NIALA: First of all, can you explain why more places are going cashless? Don't fees from credit cards make that more expensive for businesses?

JENNIFER: It's called the cash 22 dilemma, actually. On the one hand, merchants don't like paying credit card and debit card fees, which they have to do for every transaction. That's Visa, MasterCard, American Express. On the other hand, handling cash is a huge hassle for them and opens them up to theft, both from employees and from outsiders. So, card payments are cleaner, easier. During the pandemic, this was all accelerated.

Remember when we all thought that money was dirty and we didn't wanna handle it? That's when, uh, stores started trying to, uh, get rid of the cash that they handled and they started going cashless. Immediately, uh, cities started reacting because a lot of people don't have bank accounts, and the city started passing laws saying you have to accept cash. This is when the reverse ATMs sort of stepped into the rescue with bars, restaurants, baseball stadiums and the like able to say, here, if you need to use cash, go convert it to a card at these machines.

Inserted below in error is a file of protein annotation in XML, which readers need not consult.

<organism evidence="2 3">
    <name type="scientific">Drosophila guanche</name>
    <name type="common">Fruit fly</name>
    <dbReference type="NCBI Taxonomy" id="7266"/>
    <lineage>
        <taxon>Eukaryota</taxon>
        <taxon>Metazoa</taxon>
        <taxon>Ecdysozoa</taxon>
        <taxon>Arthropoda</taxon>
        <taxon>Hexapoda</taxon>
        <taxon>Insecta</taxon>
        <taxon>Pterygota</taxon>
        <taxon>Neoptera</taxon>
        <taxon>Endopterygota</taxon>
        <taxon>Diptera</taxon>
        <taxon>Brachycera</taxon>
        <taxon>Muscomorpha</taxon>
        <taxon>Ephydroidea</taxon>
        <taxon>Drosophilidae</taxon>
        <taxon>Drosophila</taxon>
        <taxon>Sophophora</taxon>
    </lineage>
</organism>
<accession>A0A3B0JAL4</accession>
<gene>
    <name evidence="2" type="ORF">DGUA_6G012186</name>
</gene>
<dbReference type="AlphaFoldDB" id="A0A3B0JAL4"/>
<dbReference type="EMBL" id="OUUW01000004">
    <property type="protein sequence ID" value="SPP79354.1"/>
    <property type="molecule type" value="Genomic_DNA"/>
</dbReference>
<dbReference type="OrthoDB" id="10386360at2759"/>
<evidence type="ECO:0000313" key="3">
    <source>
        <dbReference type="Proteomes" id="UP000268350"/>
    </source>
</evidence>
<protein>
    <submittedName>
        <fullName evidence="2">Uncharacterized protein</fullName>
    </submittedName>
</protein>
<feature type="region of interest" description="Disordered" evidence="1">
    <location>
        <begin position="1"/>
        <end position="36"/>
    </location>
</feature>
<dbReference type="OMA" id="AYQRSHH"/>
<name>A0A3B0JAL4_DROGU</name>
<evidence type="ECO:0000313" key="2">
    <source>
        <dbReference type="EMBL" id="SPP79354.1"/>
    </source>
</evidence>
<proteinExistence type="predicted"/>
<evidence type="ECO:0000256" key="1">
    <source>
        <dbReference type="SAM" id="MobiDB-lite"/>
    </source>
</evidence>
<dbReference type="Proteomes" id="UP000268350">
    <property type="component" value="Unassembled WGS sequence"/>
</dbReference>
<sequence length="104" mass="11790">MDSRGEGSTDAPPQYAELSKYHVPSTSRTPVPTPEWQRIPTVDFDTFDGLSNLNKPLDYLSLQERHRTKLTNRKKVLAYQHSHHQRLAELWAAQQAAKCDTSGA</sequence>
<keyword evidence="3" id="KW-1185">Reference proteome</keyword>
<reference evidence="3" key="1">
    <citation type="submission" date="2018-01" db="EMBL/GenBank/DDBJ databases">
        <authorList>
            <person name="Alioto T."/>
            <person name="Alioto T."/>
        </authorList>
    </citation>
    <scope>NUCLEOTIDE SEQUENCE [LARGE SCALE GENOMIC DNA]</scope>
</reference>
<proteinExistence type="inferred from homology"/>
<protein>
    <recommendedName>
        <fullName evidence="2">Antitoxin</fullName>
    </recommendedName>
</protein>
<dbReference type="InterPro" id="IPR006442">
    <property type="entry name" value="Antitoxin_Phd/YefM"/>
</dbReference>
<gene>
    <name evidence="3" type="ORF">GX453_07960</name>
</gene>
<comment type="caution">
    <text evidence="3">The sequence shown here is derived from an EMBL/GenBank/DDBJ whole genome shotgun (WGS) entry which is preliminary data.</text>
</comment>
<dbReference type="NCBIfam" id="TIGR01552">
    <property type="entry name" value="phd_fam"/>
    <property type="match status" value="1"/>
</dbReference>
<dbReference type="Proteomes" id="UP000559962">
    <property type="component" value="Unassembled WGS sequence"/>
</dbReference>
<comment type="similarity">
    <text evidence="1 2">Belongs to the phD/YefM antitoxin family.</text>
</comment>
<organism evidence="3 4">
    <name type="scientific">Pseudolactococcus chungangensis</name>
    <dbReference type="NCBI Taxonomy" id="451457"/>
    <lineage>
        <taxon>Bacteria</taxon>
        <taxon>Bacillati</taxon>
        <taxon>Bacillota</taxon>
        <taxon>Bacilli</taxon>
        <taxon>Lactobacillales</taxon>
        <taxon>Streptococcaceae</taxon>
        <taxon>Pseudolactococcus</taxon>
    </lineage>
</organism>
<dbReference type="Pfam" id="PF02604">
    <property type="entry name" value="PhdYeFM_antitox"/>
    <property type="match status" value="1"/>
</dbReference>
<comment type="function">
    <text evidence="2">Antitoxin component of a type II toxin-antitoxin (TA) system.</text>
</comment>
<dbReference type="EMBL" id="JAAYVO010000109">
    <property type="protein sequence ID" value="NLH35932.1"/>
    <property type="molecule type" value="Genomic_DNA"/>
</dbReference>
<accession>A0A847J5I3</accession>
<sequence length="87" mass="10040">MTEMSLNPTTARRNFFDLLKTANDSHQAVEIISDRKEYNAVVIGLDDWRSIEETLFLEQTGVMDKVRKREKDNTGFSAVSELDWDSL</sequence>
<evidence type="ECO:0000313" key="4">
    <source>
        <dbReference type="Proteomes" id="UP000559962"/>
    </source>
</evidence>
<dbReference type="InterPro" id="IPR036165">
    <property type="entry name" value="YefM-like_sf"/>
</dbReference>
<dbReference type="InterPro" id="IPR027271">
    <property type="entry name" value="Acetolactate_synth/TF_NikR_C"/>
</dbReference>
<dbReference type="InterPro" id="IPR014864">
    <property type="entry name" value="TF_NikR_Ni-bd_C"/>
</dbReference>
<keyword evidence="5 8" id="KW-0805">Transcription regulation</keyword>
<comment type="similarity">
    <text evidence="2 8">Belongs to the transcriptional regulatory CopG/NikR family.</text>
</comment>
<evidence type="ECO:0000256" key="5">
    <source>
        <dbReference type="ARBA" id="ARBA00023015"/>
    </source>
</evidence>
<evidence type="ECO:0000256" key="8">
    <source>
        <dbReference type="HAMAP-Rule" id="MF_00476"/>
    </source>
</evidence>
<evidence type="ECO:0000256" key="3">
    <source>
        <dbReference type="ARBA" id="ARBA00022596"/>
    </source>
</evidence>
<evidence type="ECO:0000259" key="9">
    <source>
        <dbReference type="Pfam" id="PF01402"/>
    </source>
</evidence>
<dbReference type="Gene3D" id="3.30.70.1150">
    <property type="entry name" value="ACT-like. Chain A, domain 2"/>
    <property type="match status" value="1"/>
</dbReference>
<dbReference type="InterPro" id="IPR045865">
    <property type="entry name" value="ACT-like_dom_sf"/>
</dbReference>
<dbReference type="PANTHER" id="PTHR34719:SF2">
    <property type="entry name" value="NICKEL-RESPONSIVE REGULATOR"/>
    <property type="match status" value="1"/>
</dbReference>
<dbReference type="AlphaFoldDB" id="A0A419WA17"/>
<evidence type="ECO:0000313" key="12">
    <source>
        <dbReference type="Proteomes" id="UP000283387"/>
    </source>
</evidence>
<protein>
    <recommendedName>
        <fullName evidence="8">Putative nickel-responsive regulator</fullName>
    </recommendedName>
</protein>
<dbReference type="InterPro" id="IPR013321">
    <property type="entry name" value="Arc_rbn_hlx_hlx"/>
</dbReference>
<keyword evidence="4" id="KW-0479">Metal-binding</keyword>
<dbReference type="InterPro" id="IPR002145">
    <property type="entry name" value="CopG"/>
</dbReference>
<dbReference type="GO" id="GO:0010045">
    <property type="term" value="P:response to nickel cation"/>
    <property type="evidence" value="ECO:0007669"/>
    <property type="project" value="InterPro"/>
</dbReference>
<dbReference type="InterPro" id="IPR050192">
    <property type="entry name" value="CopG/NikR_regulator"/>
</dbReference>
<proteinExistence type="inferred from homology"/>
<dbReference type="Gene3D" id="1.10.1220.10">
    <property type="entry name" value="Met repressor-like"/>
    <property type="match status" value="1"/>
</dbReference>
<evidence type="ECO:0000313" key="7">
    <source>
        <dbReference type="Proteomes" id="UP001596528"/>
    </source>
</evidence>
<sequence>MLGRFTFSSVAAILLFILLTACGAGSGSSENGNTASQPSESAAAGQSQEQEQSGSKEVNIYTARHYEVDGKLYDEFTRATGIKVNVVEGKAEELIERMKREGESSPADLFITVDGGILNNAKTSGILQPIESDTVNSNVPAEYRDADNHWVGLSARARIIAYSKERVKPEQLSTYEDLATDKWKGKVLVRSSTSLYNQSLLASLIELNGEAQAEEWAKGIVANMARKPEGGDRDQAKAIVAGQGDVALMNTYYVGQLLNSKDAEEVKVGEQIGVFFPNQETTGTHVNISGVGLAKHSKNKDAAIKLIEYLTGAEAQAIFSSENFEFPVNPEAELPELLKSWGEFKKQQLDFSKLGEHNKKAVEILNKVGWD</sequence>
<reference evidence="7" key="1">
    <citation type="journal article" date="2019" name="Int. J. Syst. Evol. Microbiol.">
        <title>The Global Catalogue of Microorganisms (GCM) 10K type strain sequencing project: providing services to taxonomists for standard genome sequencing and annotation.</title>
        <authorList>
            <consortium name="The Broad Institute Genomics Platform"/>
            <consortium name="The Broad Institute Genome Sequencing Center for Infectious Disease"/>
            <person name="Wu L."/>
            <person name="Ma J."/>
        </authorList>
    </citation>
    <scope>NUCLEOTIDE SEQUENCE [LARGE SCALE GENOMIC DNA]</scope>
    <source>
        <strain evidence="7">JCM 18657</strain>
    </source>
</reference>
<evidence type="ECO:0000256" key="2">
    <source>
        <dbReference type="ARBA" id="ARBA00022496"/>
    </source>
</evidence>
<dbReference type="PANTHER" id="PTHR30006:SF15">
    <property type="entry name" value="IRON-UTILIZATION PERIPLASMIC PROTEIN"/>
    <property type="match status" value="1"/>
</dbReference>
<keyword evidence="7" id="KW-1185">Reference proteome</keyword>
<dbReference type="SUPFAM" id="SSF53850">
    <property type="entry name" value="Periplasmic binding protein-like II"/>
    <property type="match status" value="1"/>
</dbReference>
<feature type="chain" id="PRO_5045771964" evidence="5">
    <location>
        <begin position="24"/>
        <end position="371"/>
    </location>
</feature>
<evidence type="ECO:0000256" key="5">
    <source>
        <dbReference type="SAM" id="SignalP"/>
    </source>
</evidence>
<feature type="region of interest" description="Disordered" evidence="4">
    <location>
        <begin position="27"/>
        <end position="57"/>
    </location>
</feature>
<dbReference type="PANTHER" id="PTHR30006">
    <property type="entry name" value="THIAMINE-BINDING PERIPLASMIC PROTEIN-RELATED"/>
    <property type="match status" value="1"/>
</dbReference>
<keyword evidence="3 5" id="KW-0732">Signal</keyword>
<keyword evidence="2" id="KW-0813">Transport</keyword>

NIALA: Are there fees for turning your cash into a card at these reverse ATMs?

JENNIFER: I have heard anecdotally that, uh, sometimes they can charge you, uh, $5 to get the card. Like they do if you have a laundry room where you have to buy a card initially, and then you can reload it. But for the most part, it's the merchants that are paying for these machines letting you get the card free as a perk, and they're, they're trying to recoup it a little bit by selling advertisements on the screens of the ATMs.

NIALA: Jennifer, what are some reasons people might still prefer cash over a card or need to use cash over a card?